June 16, 2013
LORANGER — Even the best recruiting efforts run into roadblocks.
The NCAA mandates quiet periods and dead periods throughout the recruiting season, times when coaches are limited or forbidden from talking to prospective players.
That’s when schools need an alternative plan.
That’s when they need a Jeryl Brazil.
For the top prospects, the endless sales pitches from college coaches can become numbing. They often long for a fellow recruit, a peer, to talk to them straight about a prospective school.
For LSU’s Class of 2013, Brazil, the 5-foot-10, 184-pound speedster out of Loranger, fits that description.
“I just tell them the truth,” Brazil said.
“I just tell them my perspective, and hopefully they can see how I visualize LSU. I don’t pressure anyone, but I tell them how I see how things are there, and it might change their minds.”
Recruiting experts like Shea Dixon of 24/7 Sports say Brazil has definitely had an impact on LSU’s recruiting class. He said Brazil helped the Tigers pull in Frank Herron, a highly recruited and much needed defensive end from Memphis, Tenn., after befriending him during a camp in Herron’s hometown.
Brazil was arguably a bigger influence on Destrehan wide receiver prospect Rickey Jefferson than Jefferson’s older brother (former LSU quarterback Jordan Jefferson) as well.
Herron and Jefferson weren’t Brazil’s only top targets.
Robert Nkemdiche, the nation’s No. 1 prospect, who was set to choose early Wednesday morning between LSU and Ole Miss?
“I talked to him” Friday, Brazil said.
Duke Riley, the John Curtis linebacker and a late addition to LSU’s class?
“That’s my dude, there,” Brazil said, a broad smile breaking across his face. “I talked to him the other day.”
Dixon said Russell Shepard, LSU’s top recruit back in the heralded class of 2009, was one of the first to do what Brazil has been doing this recruiting season.
“They enjoy carrying the torch,” Dixon said. “An elite team having an elite recruit trying to help put together a class with a grass roots effort coaches can’t make.”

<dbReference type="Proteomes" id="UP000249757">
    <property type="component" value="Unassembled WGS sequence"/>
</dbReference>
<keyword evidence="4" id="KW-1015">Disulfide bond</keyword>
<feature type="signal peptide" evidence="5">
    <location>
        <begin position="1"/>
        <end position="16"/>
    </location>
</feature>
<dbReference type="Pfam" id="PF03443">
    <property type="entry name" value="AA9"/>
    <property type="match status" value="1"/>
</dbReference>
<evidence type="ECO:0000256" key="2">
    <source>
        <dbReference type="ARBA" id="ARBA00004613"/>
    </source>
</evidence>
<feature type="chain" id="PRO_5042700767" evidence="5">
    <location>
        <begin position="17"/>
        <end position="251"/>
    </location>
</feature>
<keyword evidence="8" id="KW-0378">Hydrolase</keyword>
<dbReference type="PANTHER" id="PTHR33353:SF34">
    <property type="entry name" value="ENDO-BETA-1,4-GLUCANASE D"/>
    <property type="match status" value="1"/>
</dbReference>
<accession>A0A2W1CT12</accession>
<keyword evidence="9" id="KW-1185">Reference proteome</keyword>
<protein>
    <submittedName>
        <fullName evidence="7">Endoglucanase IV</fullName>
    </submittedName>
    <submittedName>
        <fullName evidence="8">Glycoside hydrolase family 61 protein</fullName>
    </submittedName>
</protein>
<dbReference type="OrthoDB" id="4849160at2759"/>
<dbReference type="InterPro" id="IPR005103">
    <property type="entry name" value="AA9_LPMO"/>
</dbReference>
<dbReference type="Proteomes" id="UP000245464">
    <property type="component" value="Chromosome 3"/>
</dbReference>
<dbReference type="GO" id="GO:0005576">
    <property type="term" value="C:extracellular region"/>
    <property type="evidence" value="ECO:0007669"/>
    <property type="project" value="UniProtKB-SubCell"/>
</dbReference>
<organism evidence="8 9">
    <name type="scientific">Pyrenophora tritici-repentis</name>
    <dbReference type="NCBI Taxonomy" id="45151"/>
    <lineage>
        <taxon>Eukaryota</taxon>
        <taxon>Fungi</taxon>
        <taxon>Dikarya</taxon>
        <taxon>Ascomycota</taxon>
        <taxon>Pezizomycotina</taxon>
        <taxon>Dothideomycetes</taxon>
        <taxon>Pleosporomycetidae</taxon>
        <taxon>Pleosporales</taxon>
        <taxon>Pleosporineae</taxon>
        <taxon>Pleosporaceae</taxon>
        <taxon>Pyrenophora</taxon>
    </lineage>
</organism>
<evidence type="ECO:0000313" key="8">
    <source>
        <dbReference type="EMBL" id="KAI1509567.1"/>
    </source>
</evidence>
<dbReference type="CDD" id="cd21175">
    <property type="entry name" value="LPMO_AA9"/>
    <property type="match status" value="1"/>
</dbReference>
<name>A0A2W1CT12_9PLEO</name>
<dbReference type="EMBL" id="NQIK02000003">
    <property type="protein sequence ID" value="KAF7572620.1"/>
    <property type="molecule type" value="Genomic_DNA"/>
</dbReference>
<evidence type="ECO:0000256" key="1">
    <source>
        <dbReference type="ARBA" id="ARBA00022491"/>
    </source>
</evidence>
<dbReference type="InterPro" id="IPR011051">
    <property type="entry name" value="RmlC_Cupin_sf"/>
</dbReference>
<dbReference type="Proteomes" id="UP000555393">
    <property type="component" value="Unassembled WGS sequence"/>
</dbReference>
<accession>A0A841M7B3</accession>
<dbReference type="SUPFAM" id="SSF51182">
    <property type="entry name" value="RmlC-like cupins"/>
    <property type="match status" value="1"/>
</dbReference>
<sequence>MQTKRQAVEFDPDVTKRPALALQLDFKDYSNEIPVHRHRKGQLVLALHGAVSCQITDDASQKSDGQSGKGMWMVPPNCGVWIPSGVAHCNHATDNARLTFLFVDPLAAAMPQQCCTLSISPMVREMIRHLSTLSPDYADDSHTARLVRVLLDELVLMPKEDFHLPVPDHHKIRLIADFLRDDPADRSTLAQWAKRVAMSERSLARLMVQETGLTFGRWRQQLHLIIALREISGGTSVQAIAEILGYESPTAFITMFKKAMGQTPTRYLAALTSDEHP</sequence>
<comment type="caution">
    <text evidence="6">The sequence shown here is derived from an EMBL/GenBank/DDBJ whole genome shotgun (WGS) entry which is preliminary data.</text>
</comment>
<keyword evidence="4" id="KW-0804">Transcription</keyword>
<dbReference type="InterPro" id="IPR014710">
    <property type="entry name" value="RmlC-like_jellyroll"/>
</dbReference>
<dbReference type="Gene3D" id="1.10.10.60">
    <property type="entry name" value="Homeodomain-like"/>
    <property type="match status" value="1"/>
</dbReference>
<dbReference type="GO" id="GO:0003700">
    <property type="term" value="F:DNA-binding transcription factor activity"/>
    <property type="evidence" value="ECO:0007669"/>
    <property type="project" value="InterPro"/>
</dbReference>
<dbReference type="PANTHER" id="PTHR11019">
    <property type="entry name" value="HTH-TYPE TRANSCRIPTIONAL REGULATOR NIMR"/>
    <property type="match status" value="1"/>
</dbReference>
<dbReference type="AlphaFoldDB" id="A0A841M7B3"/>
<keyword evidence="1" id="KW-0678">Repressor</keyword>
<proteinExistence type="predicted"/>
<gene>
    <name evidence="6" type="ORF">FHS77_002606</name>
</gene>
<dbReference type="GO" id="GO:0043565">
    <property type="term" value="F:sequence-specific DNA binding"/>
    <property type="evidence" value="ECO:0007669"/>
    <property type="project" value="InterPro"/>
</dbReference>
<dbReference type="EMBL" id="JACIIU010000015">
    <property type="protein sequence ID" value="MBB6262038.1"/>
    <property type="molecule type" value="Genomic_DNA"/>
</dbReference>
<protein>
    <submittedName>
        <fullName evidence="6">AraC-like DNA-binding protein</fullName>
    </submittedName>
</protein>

Mike Scarborough, publisher of Rivals website Tigerbait.com, said he sees a lot of parallels between Brazil and Shepard as well.
“He’s without a doubt that guy,” Scarborough said. “Very personable, active on Facebook and Twitter. At the Under Armour (All-American) Game, he was talking to other prospects. When they had a big recruiting weekend, you’d get the feeling he was one of the ringleaders and the guy in the room they were talking to the most.”
ESPN senior recruiting analyst Tom Luginbill said every school needs a Brazil in its class — or would love to have one.
“I think it’s critical,” Luginbill said. “It’s an opportunity for the coaching staff to have almost an extra limb out there.
“It’s also a more objective viewpoint. If a prospective student-athlete looks at him and says, ‘Wow, this is how he feels, he has other choices but he chose LSU,’ that can really pay big dividends.”
Brazil committed to LSU in July 2011, the first pledge to the Tigers’ 2013 class.
He briefly pulled back on his commitment that year, and there were times recently when it appeared Ole Miss and Arkansas might persuade him to 11th-hour visits.
Though tempted, Brazil never took an official visit to another school.
“It’s a dream to see what’s out there,” he said. “I grew up around LSU all my life, so I never really saw anything outside of Louisiana. I wanted to see what it was like at Florida and Ole Miss and places like that. Not a lot of people are fortunate to have these opportunities.
“Now I have made my decision, I’m ready to finish strong.”
Brazil said he will send LSU his national letter of intent sometime Wednesday morning, with a signing ceremony set to take place at his school at noon.
That moment will be a historic one for Loranger, which
according to coach Sam Messina has never sent a football player to LSU.
“He’s grown a whole bunch over the four years here,” Messina said. “I’m very proud of what he’s worked to accomplish.”
Highly ranked by all four national recruiting services — No. 60 by ESPN, No. 143 by 24/7 Sports, No. 193 by Rivals and No. 194 by Scout — Brazil said the plan is for him to play corner and nickel back at LSU. But he also expects to see playing time as a punt and kick returner, and possibly on offense as well.
Clocked at 4.29 seconds in the 40-yard dash and 10.2 seconds in the 100 meters — he won the 2012 Class 3A state outdoor titles with times of 10.36 in the 100 and 20.81 in the 200 — Brazil expects to be a sprinter at LSU as well. He wore No. 2 at Loranger, where he played quarterback, but he said he hopes to wear No. 7 at LSU, as did former All-America cornerbacks Patrick Peterson and Tyrann Mathieu.
“I know it’s some big shoes to fill, but I’m willing to put the work in to get that number,” Brazil said.
Considering the work he’s put in to help LSU fill out its recruiting class, maybe he’s already earned it.